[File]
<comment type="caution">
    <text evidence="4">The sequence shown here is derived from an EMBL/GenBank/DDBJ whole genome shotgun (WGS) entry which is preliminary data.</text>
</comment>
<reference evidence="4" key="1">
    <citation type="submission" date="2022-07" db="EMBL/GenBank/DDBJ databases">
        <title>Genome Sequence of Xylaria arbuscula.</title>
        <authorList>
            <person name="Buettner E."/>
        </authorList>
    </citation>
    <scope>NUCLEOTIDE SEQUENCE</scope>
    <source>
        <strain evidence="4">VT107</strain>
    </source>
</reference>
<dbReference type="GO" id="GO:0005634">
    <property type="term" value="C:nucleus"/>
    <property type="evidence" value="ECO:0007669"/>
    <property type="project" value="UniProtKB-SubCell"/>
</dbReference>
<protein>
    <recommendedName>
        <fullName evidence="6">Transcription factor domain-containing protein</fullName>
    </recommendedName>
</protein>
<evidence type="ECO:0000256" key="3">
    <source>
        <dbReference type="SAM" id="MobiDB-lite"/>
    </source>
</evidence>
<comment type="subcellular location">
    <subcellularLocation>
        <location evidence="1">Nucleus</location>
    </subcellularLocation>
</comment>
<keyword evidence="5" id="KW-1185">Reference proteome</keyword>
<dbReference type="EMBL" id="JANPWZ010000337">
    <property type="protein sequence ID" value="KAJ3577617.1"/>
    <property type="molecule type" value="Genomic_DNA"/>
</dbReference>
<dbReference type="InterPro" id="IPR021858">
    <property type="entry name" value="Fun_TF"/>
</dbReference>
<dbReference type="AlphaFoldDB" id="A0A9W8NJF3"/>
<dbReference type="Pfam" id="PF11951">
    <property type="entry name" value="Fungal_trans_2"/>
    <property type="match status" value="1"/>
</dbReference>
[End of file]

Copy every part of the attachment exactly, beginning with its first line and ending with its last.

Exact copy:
<comment type="caution">
    <text evidence="4">The sequence shown here is derived from an EMBL/GenBank/DDBJ whole genome shotgun (WGS) entry which is preliminary data.</text>
</comment>
<reference evidence="4" key="1">
    <citation type="submission" date="2022-07" db="EMBL/GenBank/DDBJ databases">
        <title>Genome Sequence of Xylaria arbuscula.</title>
        <authorList>
            <person name="Buettner E."/>
        </authorList>
    </citation>
    <scope>NUCLEOTIDE SEQUENCE</scope>
    <source>
        <strain evidence="4">VT107</strain>
    </source>
</reference>
<dbReference type="GO" id="GO:0005634">
    <property type="term" value="C:nucleus"/>
    <property type="evidence" value="ECO:0007669"/>
    <property type="project" value="UniProtKB-SubCell"/>
</dbReference>
<protein>
    <recommendedName>
        <fullName evidence="6">Transcription factor domain-containing protein</fullName>
    </recommendedName>
</protein>
<evidence type="ECO:0000256" key="3">
    <source>
        <dbReference type="SAM" id="MobiDB-lite"/>
    </source>
</evidence>
<comment type="subcellular location">
    <subcellularLocation>
        <location evidence="1">Nucleus</location>
    </subcellularLocation>
</comment>
<keyword evidence="5" id="KW-1185">Reference proteome</keyword>
<dbReference type="EMBL" id="JANPWZ010000337">
    <property type="protein sequence ID" value="KAJ3577617.1"/>
    <property type="molecule type" value="Genomic_DNA"/>
</dbReference>
<dbReference type="InterPro" id="IPR021858">
    <property type="entry name" value="Fun_TF"/>
</dbReference>
<dbReference type="AlphaFoldDB" id="A0A9W8NJF3"/>
<dbReference type="Pfam" id="PF11951">
    <property type="entry name" value="Fungal_trans_2"/>
    <property type="match status" value="1"/>
</dbReference>